@ TRPs: You know how powerfull TRPs are. I know too (partly because you've taught me ^^). They often decide over victory and defeat. This is why I don't like them. I don't want TRPs to be that important. This is why I suggested to give both players plenty of TRPs so that they can't really miss the important points and so both players are on an equal footing in regards to TRPs. (Also, if we had proper fortifications, artillery would in general be less effective against the defender).
 
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Nemesis

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Good points.

Here are three more points on unintended consequences with buggy fortifications. Just food for thought:

1) Like you, I also like mines and agree that they are too expensive. However, unless the most recent patch corrected the problem, engineers cannot neutralize AT mines. With "free" mines, this could be a problem.

2) In CMX1, I once put a barbed wire fence all the way across a small map just to see what would happen. I left one opening in this fence and had many guns/mortars trained on that opening. It turned out to be a nightmare for my opponent. I am not sure if this would work in CMX2, but with "free" fortifications you might get gamey stuff like this.

3) AT bunkers are very dangerous. Possibly too dangerous. Lots of them can unbalance games.

So encouraging the use of fortifications would stress the use of the most unrealistic and buggy parts of CM.

You are absolutely right that tanks supported by infantry are a tough nut to crack which is precisely why people use that combo. :)

But unless the map is totally open, there is usually a way to get close to tanks and at least get them to pull back. Good use of cover and smoke can help. You can strip away accompanying infantry with mortars and artillery. But if the map is totally open, then take tanks yourself. The easiest way to kill a tank is still with another tank.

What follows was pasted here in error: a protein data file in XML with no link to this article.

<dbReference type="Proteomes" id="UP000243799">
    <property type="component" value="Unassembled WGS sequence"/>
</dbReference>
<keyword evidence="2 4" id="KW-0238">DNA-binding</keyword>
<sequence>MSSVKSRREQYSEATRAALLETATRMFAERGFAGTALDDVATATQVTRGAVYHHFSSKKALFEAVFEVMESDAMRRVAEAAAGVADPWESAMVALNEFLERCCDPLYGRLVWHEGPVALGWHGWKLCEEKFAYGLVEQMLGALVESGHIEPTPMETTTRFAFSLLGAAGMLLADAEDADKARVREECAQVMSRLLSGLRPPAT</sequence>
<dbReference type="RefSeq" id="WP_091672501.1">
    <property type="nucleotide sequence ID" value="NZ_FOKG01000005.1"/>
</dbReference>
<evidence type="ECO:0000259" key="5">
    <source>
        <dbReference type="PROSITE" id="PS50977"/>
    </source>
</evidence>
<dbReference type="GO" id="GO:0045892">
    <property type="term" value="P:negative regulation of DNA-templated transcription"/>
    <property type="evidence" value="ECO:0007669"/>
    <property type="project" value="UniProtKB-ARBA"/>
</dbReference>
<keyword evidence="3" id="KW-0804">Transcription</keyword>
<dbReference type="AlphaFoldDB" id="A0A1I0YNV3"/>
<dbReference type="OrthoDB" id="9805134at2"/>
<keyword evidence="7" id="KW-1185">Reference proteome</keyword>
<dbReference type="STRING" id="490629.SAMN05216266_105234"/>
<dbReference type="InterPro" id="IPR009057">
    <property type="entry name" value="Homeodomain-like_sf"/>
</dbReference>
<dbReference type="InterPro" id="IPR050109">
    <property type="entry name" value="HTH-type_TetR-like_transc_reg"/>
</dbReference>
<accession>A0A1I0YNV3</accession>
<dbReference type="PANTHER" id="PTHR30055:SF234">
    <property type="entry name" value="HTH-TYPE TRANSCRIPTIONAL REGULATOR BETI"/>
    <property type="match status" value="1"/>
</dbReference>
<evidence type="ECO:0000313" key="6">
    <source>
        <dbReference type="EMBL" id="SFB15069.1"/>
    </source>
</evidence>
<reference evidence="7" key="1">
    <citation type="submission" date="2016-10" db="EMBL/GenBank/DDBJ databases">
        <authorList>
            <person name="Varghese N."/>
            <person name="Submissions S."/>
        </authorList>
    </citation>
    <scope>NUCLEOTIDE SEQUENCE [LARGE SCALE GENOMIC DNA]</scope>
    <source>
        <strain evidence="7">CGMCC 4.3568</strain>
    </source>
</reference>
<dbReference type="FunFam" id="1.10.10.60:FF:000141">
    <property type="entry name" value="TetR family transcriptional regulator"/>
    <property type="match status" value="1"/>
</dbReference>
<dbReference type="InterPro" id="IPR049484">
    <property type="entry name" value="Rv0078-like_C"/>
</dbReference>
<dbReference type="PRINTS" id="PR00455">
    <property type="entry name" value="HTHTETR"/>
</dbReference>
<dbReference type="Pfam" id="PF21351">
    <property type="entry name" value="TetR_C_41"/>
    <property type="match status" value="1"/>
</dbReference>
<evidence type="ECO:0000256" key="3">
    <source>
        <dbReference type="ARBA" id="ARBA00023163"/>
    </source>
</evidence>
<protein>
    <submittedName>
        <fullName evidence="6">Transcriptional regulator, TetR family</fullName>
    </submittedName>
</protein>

Tanks SHOULD kill exposed infantry. A tank easily has the firepower of an pair of infantry platoons if not more. So don't expose your infantry to tanks. If your opponent FORCES you to expose your infantry to his tanks.......then he is a good opponent.
 

Butterblümchen

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@1: Mines would not be free. You'd get points for mines (and wire, tank obstacles) in proportion to the amount of armor the opponent brings. I've just run a quick test though and was quite surprised to see that AT mines trigger very reliably. They can be detected by engineers though. Unfortunately, the opponent can see the craters when they go off, so these are not part of the fog of war. I can see the problem that on a very "dense" smallish map, all approaches could be mined. As a solution, I could come up with yet another rule (max. 1 formation of AT mines per X points) but that's too many rules for me, too. ;)

@2: Tracked vehicles can break through/destroy wire obstacles. Engineers can use their demo charges to blast through wire. I've just tested both.

@3: AT bunkers have HUGE rarity costs. So I'd say they're pretty much ruled out anyway.

@tanks: I'm not saying that the combined tank+infantry team should not have the edge over exposed infantry. Of course I'm with you on this one. The problem is that - if we want to stick to realism - defending infantry shouldn't be exposed. The first thing every unit in WWII did immediately was to dig-in (airstrikes, arty, attacks). This very vital element of WWII warfare is missing in CM, which unbalances the whole experience in favour of all the "enemies" of defending infantry (+crew served weapons): ie. artillery (and TRPs), tanks, attacking infantry.

Dug-in infantry should at least have a chance to fight back against a tank+infantry combo. It should - together with arty/mortars, as you've mentioned - have a chance to fight off the tanks' infantry support, so that the tanks become vulnerable in close combat if they continue to press forward alone (lack of AT close combat weapons in CM...). The main reason why defending infantry should be able to "fight" the tank+inf combo is that it should benefit from the protection of its fortifications (not die instantly to HE shells!) and and also the tanks should not be able to react very fast. Both of these aspects are missing in CM (no protection, borg-spotting tanks). Obstacles also help here, as they can slow down the attacker (increasing your time window to call arty or cause casualties on the accompanying infantry by small arms fire).

Again, our experiences might also differ a bit because I prefer to play on "totally open" maps. The more open maps (typically scenario maps) have a realistic scale.